Friends of Horseshoe Lake present plan to save it from being turned into wetlands

Residents voice their opinions at Cleveland Heights City Council meeting
Published: Jun. 7, 2022 at 12:34 PM EDT
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CLEVELAND HEIGHTS, Ohio (WOIO) - The Shaker Lakes have served the community for more than two centuries. The Shakers building the lakes 200 years ago and the Van Sweringen brothers, who designed Shaker Heights 100 years ago, built the city around the lakes.

But now, because of an aging and deteriorating dam, storm water runoff and flooding concerns, and safety, the Northeast Ohio Regional Sewer District has drained Horseshoe Lake with plans to turn it into a wetland.

“Destroying Horseshoe Lake is a destructive process, not progress,” said resident Christine Hagy during public comments at the Cleveland Heights council meeting, where the Friends of Horseshoe Lake unveiled their alternative plan to save Horseshoe Lake.

But others showed up at the meeting to express support for the Sewer District’s plan

“I remain in favor of the Sewer District’s plan including the plan for Horseshoe Lake,” said Len Friedson. “And I urge both city councils to remain focused on the objectives of public safety, flood management, and water quality and financial impact.”

The Friends of Horseshoe Lake hired an engineering firm to devise an alternative plan for the Sewer District’s $26.3 million dollars to fix the problems.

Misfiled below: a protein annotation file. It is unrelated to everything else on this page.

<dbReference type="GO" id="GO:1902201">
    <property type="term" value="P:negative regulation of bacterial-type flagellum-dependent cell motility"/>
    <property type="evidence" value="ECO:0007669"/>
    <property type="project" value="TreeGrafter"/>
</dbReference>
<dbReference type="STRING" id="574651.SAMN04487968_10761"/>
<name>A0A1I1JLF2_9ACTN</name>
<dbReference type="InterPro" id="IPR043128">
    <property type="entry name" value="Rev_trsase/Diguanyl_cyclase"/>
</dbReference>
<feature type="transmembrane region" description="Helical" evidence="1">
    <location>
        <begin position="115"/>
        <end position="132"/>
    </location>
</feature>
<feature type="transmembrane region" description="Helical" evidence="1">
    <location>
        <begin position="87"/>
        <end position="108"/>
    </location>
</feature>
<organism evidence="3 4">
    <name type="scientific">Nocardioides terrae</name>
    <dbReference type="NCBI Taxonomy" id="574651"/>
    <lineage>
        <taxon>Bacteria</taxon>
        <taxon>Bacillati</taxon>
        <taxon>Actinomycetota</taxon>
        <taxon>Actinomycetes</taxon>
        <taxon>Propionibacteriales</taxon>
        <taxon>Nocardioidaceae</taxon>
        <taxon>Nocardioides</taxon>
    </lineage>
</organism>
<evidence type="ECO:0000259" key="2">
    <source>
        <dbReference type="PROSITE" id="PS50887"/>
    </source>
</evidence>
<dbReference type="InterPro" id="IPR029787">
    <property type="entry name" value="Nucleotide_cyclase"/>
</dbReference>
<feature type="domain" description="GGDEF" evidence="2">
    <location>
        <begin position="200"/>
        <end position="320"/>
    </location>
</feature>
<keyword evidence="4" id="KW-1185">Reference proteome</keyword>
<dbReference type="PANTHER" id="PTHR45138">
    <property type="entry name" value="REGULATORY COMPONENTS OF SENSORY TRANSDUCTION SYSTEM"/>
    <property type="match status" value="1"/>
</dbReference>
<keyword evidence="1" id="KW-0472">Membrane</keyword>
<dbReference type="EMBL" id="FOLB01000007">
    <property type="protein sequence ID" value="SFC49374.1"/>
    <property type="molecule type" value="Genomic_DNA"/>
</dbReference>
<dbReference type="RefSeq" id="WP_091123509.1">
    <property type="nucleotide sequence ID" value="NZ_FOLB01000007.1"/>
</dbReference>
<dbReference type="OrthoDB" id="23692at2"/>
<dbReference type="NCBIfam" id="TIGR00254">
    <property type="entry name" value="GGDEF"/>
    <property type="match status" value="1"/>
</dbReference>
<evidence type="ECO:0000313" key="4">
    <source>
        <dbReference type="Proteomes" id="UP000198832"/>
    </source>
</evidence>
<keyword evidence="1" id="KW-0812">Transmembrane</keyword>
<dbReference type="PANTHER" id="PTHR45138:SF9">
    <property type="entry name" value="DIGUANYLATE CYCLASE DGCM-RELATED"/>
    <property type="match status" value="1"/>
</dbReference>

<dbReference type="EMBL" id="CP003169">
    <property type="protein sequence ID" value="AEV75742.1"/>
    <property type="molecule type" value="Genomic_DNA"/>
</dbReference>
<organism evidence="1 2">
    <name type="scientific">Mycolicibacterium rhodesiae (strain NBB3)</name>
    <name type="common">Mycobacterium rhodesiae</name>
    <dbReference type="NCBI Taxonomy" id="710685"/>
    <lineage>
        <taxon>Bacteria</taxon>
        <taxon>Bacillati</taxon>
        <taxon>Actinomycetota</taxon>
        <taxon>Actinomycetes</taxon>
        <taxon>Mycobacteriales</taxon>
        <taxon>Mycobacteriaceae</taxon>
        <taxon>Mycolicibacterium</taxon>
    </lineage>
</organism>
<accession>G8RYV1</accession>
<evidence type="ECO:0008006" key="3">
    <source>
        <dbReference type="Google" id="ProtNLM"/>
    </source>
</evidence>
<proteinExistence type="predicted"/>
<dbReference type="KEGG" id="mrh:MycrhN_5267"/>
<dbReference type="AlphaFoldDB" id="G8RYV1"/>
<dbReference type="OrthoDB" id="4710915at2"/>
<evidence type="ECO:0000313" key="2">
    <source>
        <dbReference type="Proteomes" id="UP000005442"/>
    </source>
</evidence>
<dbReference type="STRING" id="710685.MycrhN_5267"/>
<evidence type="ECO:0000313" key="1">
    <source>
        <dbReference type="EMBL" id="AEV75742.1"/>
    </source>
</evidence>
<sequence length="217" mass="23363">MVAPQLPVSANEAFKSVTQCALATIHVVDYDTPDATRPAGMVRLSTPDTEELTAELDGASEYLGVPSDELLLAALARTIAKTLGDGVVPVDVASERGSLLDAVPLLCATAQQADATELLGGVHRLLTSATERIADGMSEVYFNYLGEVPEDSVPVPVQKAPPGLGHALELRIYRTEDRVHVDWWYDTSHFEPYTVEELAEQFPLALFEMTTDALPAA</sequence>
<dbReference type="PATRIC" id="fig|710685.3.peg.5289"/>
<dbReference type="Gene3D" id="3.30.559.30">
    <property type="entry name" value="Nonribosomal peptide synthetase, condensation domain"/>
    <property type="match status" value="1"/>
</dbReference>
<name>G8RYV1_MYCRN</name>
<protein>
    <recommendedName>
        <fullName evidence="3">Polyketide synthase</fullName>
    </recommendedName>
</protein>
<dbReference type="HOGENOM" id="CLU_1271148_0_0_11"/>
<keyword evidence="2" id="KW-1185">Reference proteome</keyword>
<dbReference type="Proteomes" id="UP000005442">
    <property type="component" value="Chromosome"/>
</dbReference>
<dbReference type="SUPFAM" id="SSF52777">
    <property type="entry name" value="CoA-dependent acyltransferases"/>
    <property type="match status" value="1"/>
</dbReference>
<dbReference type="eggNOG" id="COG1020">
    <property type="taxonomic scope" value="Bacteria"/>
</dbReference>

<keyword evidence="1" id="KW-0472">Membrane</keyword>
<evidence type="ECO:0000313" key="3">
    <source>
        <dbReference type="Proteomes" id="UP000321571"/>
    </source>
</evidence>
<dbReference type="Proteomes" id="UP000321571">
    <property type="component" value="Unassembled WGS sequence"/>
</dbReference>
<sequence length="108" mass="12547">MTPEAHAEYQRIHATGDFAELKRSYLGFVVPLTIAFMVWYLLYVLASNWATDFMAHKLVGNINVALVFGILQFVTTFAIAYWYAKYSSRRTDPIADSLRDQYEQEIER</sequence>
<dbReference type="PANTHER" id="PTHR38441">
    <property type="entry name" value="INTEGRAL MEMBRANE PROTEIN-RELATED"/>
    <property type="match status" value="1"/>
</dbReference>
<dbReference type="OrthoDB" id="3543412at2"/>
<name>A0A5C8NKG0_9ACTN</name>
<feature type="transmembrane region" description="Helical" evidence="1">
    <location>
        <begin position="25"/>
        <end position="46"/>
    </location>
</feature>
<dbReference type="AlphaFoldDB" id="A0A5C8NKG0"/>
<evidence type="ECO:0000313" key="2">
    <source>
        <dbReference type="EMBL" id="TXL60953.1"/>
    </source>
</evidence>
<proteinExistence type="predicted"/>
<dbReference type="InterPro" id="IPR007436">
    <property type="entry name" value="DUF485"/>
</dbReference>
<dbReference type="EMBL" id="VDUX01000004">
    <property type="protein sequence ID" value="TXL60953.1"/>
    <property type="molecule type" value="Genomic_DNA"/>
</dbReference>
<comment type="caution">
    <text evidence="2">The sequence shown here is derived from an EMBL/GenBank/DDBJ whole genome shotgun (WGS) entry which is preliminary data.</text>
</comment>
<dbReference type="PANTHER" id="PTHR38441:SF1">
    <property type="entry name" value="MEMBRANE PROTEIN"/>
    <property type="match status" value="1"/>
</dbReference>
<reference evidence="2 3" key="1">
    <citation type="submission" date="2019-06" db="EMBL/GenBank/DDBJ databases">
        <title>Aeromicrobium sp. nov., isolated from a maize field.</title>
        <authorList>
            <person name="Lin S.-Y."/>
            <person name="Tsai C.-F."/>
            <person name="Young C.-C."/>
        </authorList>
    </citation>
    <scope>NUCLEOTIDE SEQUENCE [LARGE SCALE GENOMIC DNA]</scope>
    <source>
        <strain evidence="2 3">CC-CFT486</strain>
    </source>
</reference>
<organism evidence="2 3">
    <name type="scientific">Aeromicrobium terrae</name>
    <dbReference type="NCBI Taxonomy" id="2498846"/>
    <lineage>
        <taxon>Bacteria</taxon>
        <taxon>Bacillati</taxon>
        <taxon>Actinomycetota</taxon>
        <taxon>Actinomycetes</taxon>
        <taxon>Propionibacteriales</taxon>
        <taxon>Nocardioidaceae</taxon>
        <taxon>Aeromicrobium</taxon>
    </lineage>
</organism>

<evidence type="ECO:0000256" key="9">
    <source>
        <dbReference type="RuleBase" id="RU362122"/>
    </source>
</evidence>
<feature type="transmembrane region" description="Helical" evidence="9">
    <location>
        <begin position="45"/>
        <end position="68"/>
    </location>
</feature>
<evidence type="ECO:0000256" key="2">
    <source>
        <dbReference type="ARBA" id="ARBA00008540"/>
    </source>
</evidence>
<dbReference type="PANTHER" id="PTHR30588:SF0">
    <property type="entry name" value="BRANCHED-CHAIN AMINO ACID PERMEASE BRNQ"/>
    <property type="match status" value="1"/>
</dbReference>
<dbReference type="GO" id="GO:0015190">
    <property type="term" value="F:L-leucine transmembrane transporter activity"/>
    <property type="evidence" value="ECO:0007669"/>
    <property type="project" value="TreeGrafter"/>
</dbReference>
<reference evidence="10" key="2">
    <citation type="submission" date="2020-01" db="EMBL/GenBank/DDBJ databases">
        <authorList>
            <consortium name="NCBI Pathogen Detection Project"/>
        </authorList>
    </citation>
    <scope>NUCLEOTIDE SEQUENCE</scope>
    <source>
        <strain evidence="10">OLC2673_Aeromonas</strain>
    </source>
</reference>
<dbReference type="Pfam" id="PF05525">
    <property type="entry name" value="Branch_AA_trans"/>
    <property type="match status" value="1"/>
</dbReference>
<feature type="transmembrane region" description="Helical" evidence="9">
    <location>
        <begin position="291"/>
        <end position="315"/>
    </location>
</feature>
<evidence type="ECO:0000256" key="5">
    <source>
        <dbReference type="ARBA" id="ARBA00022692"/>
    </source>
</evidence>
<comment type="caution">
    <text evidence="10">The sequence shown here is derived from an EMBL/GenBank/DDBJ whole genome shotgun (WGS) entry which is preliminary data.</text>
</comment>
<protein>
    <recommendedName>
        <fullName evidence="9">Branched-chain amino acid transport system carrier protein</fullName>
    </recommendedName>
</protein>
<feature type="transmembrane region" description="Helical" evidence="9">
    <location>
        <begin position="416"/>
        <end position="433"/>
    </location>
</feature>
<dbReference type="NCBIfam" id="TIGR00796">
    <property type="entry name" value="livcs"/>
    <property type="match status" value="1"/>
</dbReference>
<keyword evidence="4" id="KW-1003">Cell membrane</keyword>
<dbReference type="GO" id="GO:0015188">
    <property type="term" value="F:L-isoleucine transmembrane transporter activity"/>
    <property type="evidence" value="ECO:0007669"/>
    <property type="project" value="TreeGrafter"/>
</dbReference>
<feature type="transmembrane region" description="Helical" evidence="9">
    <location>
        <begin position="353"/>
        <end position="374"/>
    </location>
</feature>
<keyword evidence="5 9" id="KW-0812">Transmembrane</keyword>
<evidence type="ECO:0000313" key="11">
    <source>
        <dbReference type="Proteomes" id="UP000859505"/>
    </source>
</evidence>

“We believe, for a similar amount of money, maybe less, we can actually preserve Horseshoe Lake, improve storm water management, put in a new spillway, put in an emergency spillway, and not have to take as much dredging off-site so we believe that should be given careful consideration,” said the group’s attorney, Anthony Coyne.

The Sewer District has defended its wetland proposal, writing it’s “supported by modeling, data, and analysis.”

“I know they’re looking for ways to balance habitat needs, water quality and flood control and the needs of the community, the need for beauty and the need for recreation,” said Deborah Van Kleef, recognizing the dilemma.

Many resident who spoke expressed sentimentality about Horseshoe Lake.

“There’s nowhere else in Cleveland Heights you can go to watch the sunrise over a beautiful plain of water,” said one.

“That’s a free lake for everybody to go to and take their children,” teacher Corky Roberts told city council.

“I think it’s very important to save the lake,” said Jeff Ballas.

The Sewer District says the next steps are a one year of pre-planning and then another year of planning with community feedback starting in the summer, including surveys, meetings, and pop up events.

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